From my very first post I wanted to pay homage to the speech which inspired the title of my blog, Ain't I a Woman? by Sojourner Truth. Such a beautiful speech, such a beautiful name, such a beautiful woman. It is one of my favorite pieces. I strive to emulate this style in my own work. Poetic and powerful. Honest and unafraid. Memorable. And I like brevity. It too is beautiful. This is the standard I wish to be held to as I explore the question with you ~ ain't I a writer?
"Obliged to you for hearing me, and I do have a few things more to say..."

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Tuesday, December 7, 2010

Wanted to share this announcement

Boston Public Library Special Exhibit


The Public Life of Poetry: Whitman, Dickinson, Longfellow, and Their Contemporaries

THROUGH SUNDAY JANUARY 30, 2011 6 P.M.

Rare Books Lobby
Central Library
Boston Public Library
Copley Square
700 Boylston St.
Boston, MA 02116

The Public Life of Poetry: Whitman, Dickinson, Longfellow, and Their Contemporaries
In his 1855 Preface to Leaves of Grass, Walt Whitman boldly declared that “a bard is to be commensurate with a people” and that “[t]he proof of a poet is that his country absorbs him as affectionately as he has absorbed it.” With these pronouncements, Whitman expresses the sentiment of commonality and reciprocal appreciation that drove the work of many nineteenth-century American poets, poets who depended upon their readers’ “absorption” of their verse.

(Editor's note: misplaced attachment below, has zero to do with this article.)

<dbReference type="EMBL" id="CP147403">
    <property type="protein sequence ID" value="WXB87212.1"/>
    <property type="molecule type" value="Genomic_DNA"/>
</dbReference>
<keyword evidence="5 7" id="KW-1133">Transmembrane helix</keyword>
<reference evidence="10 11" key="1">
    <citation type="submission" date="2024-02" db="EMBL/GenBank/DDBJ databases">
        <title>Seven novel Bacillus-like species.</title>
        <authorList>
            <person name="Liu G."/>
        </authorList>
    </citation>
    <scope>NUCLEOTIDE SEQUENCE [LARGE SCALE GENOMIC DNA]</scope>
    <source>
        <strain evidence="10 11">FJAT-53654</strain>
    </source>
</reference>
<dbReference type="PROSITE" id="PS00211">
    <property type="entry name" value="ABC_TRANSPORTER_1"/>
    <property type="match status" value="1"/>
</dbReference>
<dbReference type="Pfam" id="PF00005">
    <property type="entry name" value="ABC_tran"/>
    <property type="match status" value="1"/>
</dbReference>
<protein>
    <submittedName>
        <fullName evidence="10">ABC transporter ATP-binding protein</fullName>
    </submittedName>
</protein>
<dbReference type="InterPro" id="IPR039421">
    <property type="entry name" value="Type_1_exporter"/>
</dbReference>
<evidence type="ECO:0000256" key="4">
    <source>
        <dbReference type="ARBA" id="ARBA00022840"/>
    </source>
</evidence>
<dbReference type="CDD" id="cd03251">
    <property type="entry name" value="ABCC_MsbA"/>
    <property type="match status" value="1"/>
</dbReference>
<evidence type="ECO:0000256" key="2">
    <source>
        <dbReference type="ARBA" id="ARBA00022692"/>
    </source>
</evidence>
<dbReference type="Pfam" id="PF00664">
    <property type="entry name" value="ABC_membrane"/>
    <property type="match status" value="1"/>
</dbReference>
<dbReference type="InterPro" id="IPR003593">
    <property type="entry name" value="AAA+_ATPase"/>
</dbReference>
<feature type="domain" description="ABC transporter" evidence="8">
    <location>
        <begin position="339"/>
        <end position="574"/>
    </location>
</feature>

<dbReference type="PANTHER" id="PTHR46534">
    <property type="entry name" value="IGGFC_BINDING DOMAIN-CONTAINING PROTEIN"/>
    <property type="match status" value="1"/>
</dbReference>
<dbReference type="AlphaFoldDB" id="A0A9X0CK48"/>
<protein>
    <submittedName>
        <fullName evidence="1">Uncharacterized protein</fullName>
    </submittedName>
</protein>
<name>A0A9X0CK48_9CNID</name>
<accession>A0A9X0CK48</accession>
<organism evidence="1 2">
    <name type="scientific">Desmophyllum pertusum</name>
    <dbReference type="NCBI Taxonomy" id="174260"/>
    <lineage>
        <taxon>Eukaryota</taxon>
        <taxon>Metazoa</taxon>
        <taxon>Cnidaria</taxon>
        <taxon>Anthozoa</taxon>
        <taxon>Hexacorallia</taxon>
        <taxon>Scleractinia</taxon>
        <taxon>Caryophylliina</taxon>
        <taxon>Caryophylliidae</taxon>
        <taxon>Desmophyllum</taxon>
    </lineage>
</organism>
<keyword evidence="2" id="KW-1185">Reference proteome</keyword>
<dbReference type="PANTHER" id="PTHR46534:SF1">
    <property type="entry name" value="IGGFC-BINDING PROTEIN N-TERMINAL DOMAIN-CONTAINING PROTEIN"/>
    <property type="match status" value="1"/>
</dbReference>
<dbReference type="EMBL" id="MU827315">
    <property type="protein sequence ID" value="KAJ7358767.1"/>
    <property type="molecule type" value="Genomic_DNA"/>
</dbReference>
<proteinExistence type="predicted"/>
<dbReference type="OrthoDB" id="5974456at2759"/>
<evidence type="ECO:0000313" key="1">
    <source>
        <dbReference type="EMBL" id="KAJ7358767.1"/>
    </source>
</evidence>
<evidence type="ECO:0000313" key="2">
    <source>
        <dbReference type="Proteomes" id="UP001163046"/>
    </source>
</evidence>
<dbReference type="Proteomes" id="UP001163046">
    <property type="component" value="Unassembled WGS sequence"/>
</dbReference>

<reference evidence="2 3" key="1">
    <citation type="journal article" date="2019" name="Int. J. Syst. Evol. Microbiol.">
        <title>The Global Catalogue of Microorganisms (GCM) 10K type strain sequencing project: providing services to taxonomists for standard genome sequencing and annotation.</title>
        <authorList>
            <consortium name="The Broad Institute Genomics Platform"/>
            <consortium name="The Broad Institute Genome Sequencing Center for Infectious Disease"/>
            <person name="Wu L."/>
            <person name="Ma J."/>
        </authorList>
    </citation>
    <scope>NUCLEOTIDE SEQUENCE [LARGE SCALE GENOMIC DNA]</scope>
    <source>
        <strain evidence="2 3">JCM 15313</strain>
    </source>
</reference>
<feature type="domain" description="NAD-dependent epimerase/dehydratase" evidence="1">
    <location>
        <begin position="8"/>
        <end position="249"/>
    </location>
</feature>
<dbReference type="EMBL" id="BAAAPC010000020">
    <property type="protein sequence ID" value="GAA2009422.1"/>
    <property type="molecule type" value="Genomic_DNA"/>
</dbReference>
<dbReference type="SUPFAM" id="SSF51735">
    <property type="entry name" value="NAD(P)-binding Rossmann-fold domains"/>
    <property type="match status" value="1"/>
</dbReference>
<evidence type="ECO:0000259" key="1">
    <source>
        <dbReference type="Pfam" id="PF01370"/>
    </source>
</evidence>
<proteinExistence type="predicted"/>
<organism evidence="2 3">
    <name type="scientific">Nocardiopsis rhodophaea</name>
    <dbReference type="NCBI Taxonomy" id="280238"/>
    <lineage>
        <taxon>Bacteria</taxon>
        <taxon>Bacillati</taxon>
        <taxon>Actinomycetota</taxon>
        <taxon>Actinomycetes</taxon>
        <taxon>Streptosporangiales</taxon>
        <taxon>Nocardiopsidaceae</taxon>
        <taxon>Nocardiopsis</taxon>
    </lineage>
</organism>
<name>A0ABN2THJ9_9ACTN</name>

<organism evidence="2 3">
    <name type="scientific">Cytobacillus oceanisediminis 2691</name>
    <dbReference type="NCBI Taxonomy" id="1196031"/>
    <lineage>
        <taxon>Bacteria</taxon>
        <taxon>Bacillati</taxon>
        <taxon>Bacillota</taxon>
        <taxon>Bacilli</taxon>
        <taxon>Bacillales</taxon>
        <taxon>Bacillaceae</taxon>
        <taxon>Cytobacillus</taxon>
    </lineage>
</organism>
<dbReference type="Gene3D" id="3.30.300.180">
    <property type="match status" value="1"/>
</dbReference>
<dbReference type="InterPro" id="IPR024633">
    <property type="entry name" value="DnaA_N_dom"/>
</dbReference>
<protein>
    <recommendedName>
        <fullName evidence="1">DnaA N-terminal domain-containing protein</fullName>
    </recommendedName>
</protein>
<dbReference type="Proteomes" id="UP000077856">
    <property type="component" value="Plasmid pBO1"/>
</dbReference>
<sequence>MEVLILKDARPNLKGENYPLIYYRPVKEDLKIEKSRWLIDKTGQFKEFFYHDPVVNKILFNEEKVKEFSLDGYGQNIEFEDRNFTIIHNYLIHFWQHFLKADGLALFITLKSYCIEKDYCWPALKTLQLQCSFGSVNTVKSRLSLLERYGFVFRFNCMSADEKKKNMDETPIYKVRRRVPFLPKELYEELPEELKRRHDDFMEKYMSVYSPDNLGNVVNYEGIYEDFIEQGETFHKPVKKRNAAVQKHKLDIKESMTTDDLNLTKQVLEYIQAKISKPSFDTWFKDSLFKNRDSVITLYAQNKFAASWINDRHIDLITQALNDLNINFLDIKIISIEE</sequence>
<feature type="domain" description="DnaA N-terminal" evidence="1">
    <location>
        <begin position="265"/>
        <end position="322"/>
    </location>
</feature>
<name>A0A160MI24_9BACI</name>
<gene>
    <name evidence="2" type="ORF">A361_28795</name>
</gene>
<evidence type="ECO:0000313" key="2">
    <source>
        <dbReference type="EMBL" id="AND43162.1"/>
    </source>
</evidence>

The Public Life of Poetry: Whitman, Dickinson, Longfellow, and Their Contemporaries presents the work of poets who believed themselves to be speaking to and for a vast number of Americans. As critics have pointed out, the American literary milieu was dominated until the early nineteenth century by writers who were effectively dilettantes and could not hope for large readerships. By the mid-nineteenth century, however, with the example of Henry Wadsworth Longfellow, the professional poet was born. Longfellow’s books could be found on parlor tables across the country.
But, in fact, nineteenth-century Americans found poetry in print all around them—not only in their private homes, but also in the public sphere—and this exhibit also presents some of the “disposable” or “ephemeral” poetry that circulated during this period alongside the work of respected literary lions. Printed verse appeared in advertisements, in schoolbooks, at monument dedications, and on the covers of periodicals. Readers, in turn, produced and reproduced poetry in parodies, scrapbook collections, and even samplers. An overlooked segment of nineteenth-century American print culture, public poetry occupied an important sociocultural role, helping readers to make sense of war, death, love, separation, and other transformations of and challenges to emotional and spiritual life.
This exhibit of material from the Boston Public Library’s Department of Rare Books and Manuscripts features early editions and manuscripts from iconic American poets such as Henry Wadsworth Longfellow, Walt Whitman, and Emily Dickinson; political broadsides and ephemera by John Greenleaf Whittier and Ralph Waldo Emerson; collections of dialect poetry by James Whitcomb Riley and Paul Laurence Dunbar, and more.